Swipeboard uses a QWERTY keyboard broken up into segments of 3 or 4 characters. The user simply taps in the region of the character block and then swipes to identify the character. Some users have achieved a level of comfort with the system that allows them to enter text without looking at the screen.

Autodesk Research Smart Watch Text Entry Swipeboard
First a QWERTY style keyboard is shown for selecting the character region
Autodesk Research Smart Watch Text Entry Swipeboard
After a tap, the keyboard zooms in to prompt for a gesture to define the specific character

Hard to believe? Watch the video of Swipeboard in action below. Note that the video is not sped up - you're seeing it work in real time.


What's next for Swipeboard?

Well, we'll be talking about it at UIST 2014, the User rInterface Software and Technology Symposium, for starters.

Autodesk Research Swipeboard Glasses
Swipeboard could be applied to other wearable devices such as glasses

For future work, this could be interesting to explore on other wearable devices like glasses and rings. It could also be interesting to see Swipeboard expanded from characters to complete words. What do you think?

If you liked this post, you might also like to read about Duet, a research project that looks at making a smart watch and smart phone work well together. Duet shows that 1 + 1 can equal more than 2.

Kitty is a Drawing Tool for Interaction Authoring

Hopefully you're familiar with Project Draco, our answer to the question:

Can animation be made as easy as drawing?


We've discussed Draco here on the blog and have a video overview of what we were showing at this year's SIGGRAPH conference in Vancouver to catch you up.

Kitty builds on Draco and looks into the animation question and asks:

Can we make Draco interactive?


In the image above you'll see two interactions happening:

  • the user can move the dragon's head into the frame
  • the user can move the baby dragon into the pot

With the egg going into the pot, you'll notice that the monster's eyesfollow the egg and that the egg causes a particle splash as it enters the pot.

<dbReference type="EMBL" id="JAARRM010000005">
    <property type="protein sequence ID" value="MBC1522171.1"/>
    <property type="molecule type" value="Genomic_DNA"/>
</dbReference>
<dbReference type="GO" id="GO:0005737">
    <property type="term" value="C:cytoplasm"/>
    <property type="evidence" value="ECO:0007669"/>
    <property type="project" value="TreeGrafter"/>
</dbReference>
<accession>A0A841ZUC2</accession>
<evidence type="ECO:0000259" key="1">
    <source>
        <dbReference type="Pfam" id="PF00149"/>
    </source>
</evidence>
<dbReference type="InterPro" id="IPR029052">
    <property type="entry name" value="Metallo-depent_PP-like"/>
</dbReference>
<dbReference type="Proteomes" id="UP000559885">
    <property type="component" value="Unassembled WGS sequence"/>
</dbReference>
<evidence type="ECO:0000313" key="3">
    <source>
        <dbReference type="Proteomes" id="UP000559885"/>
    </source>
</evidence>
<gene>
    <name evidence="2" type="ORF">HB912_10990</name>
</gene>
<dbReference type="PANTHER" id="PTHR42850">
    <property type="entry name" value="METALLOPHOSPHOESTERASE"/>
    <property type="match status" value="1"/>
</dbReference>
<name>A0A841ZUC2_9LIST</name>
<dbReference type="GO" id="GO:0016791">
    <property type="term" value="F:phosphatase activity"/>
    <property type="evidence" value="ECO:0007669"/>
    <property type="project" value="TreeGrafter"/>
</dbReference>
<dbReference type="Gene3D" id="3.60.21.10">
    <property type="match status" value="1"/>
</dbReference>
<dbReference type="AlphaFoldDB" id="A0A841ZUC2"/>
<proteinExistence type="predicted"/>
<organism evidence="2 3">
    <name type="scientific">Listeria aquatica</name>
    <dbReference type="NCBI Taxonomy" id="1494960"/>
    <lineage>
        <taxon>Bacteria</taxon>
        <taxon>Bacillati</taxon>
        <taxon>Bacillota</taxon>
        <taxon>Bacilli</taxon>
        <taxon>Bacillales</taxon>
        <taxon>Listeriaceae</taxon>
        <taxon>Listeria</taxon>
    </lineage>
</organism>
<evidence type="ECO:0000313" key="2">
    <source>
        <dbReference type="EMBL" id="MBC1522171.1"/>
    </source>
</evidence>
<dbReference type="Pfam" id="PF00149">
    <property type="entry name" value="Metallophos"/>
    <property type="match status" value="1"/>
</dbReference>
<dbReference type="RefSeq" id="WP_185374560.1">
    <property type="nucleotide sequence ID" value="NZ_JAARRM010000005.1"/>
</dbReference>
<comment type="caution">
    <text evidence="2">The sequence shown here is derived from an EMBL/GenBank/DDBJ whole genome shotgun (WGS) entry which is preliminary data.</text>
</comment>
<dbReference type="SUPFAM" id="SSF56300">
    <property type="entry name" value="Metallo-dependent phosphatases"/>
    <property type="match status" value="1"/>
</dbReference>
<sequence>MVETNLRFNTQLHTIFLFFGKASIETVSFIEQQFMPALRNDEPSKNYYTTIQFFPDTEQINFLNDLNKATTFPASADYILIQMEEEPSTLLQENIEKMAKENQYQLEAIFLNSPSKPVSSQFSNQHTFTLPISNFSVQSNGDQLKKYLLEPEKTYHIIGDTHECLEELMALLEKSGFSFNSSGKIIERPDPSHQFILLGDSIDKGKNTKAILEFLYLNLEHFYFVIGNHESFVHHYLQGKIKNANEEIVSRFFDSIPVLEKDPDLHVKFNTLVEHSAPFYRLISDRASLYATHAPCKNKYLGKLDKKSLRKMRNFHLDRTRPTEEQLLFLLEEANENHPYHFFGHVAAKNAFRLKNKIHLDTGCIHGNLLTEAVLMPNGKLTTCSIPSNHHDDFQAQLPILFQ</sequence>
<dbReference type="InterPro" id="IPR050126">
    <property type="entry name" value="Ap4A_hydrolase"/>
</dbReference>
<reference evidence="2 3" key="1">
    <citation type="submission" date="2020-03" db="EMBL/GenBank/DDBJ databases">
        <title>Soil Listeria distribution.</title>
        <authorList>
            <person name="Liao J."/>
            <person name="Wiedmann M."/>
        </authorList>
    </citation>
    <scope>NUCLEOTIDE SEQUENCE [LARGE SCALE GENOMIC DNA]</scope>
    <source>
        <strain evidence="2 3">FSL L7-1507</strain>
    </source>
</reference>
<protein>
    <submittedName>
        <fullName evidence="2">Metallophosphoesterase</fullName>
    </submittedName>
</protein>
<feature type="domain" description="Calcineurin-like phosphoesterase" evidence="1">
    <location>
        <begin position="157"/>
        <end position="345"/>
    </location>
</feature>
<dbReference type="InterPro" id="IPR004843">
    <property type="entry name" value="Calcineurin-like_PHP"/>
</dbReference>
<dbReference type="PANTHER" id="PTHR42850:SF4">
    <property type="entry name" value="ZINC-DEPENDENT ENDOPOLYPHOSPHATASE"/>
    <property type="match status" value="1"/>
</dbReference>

This opens up a lot of possibilities for iteractive storytelling. 

  • How would children like this for an ebook on a tablet?
  • Does it make web content more dynamic?
  • Could it be useful for game authoring?
  • Is it useful for training and instructions?

Kitty builds on Draco but how does it work?

We've introduced a simple node network to define the relationships between objects. Let's look at the picture below of a different egg going into a different pot - yes we like cooking here at Autodesk Research.

Autodesk Research Kitty Interaction Authoring Dynamic Drawings

We've set up the scene as you would in Draco with steam and splashing particles coming from the pot. In the following image you can see that we have a simple node graph that gets overlaid on the picture. This helps reduce UI while keeping the events and relationships in context.

Autodesk Research Kitty Interaction Authoring Dynamic Drawings

You can see the path the egg takes to get into the pot as well as two blue circles representing the particle events. The user is making a connection from the egg to the circle on the right to tell the splash to only happen when the egg is close.

Autodesk Research Kitty Interaction Authoring Dynamic Drawings

When the connection is made between the nodes, the egg path and the splash, the user can then choose how to link the events. In this case the movement of the egg is connected to the emission of the particles. The inlaid square defines the timing of the event. 

Autodesk Research Kitty Interaction Authoring Dynamic Drawings

The curve can be redrawn to control what happens. The horizontal axis represents the object that triggers the event (the egg). The vertical axis represents the object that is being driven (the particle splash). When the line is flat, there are no particles being emitted.

In this image below we explore using Kitty to explain how an electric doorbell works.

Autodesk Research Kitty Interaction Authoring Dynamic Drawings

You can learn more about Kitty and see how easy it is to author these kinds of behaviours in the video below. More information is available on the Draco project page.

We'll be presenting this latest research at this year's UIST, the ACM User Interface Software and Technology Symposium, in Hawaii in October. If you are there, stop by to see the demo or attend the talk. 

Whether you are at UIST or not, please let us know what you think about these tools and the possibilities that they open up for you.